Ding Bantian had accomplished many things. The walls of her office were lined with the proof.

Pride of place went to her PhD certificate that hung in a frame in the centre of the wall like the image of a god within a temple. The large black letters proclaiming Ding Bantian to hold a PhD in Chinese literature were the first objects to confront any visitor to her office. Surrounding the certificate on all four sides was a quartet of graduation photos: high school, bachelor’s degree, master’s degree and finally the doctorate. In each of the photos, a smiling Ding Bantian beamed with satisfaction at the scrolls of educational honour grasped firmly in her hands. None of the other certificates or letters of achievement that decorated her office quite matched the glory of the PhD certificate, though the accomplishments detailed upon them were certainly no less significant.

Unlike the offices of most of her colleagues in the university, the certificates on her walls were not intermixed with photographs of family. There was only one family photo that Ding Bantian kept in the office—a faded photo of herself with her parents taken when she was in primary school—but today it was not in its usual place upon the wall. Today, Ding Bantian held the photo in her hands, and she was crying as she stared at the image of the little family posing during a day trip to the beach.

“Is everything okay, Vivian?”

Vivian was her English name. It was only used by one person in the whole world, and that was the American teacher Tim who was addressing her now. Tim worked in the room facing Ding Bantian’s office. He must have heard her crying.

“I’m fine, thank you.” Ding Bantian wiped her tears away before she turned her head to face Tim. However, the streaks down her cheeks were still visible in the light of the afternoon. Tim took the hint and didn’t push the subject any further.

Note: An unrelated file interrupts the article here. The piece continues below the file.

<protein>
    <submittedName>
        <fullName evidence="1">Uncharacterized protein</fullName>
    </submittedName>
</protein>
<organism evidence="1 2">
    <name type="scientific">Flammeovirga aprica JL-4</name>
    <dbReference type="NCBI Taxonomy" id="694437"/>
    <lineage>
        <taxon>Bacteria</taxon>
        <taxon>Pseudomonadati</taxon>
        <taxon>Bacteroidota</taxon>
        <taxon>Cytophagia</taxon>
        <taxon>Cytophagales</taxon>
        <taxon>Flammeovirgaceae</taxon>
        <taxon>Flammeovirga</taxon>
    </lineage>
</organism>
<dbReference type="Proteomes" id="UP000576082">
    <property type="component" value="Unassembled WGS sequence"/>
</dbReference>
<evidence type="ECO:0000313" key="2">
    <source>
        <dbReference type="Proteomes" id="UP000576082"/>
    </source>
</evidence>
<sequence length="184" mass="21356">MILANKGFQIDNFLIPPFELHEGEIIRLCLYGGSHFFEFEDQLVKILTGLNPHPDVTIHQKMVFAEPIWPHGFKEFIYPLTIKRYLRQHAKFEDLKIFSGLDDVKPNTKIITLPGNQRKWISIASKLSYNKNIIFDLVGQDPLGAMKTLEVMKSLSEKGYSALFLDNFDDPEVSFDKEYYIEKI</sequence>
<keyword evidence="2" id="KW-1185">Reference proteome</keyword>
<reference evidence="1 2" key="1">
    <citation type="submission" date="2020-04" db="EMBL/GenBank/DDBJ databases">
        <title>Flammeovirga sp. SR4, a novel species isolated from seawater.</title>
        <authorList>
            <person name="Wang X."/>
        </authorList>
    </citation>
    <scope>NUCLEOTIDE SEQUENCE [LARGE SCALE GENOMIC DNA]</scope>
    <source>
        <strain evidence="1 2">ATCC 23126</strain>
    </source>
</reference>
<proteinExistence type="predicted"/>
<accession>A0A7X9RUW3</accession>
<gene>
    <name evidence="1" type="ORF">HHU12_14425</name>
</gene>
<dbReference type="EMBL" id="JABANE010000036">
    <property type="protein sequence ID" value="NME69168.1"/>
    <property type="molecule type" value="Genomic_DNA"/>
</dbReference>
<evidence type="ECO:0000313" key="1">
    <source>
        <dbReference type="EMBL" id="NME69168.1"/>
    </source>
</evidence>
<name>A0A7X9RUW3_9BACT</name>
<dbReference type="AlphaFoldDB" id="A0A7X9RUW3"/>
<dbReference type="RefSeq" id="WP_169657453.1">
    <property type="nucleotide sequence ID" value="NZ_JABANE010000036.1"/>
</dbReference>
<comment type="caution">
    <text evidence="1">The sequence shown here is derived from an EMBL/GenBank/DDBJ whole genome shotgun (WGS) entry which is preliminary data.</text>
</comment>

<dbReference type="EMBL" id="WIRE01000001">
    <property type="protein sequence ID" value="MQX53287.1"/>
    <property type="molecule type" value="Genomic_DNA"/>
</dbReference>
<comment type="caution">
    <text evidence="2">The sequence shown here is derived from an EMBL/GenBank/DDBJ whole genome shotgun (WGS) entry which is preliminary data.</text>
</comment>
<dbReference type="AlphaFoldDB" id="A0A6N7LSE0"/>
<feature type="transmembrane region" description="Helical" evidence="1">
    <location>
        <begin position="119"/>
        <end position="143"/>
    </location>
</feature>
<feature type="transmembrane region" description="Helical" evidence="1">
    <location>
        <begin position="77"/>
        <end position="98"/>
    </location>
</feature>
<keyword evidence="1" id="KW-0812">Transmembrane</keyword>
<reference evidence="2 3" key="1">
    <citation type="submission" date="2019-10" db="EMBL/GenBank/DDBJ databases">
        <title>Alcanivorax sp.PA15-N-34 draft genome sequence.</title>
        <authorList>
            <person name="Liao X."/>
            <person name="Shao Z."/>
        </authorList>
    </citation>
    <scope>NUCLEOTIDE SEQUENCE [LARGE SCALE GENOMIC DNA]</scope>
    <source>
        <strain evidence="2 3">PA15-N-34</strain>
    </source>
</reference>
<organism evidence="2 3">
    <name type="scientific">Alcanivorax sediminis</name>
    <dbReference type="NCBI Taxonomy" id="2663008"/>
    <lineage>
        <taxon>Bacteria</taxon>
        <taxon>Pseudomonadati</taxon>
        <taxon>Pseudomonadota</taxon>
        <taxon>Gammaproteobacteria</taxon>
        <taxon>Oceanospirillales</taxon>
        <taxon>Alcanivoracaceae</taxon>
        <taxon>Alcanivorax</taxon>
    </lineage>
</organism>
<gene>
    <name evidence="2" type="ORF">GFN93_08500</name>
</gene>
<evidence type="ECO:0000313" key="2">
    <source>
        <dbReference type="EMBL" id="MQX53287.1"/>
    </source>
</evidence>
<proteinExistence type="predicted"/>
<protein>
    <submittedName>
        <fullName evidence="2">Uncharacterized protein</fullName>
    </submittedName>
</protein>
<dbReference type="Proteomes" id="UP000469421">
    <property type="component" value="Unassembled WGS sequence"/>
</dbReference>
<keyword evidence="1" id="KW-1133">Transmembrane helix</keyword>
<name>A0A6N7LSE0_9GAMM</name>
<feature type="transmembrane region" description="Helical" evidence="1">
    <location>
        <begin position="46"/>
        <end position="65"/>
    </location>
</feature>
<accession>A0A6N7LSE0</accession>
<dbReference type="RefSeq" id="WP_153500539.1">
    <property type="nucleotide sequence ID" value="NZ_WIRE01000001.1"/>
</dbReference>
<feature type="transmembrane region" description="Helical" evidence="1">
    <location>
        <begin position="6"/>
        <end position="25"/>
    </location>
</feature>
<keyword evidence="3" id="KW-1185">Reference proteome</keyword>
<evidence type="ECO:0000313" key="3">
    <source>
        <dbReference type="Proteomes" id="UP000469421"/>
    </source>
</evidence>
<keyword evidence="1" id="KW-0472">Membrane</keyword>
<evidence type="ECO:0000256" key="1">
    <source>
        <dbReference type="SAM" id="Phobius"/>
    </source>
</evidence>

“Good to hear. If there’s anything I can do to help, though, just give me a shout. I’ll be in my office all day; got some papers to mark before the students return.”

“Thank you. I’m fine, really.”

“No problem. Hey, I thought you were supposed to be back home for the holidays all week?”

“I…I came back a little early. Too much work to do.”

“Tell me about it! Well, be seeing you, Vivian.”

She nodded goodbye and watched Tim as he returned to his office. He was in his late forties and was a visiting scholar from Harvard. Like most foreigners, he was slightly overweight compared to Chinese men, but he was always dressed well in a three-piece suit which helped to cover up his paunch. When he had first arrived at the university, Ding Bantian had teased him for his bad Chinese and inability to pronounce her name; in return, he had given her the English name of Vivian to help in their mutual miscommunication.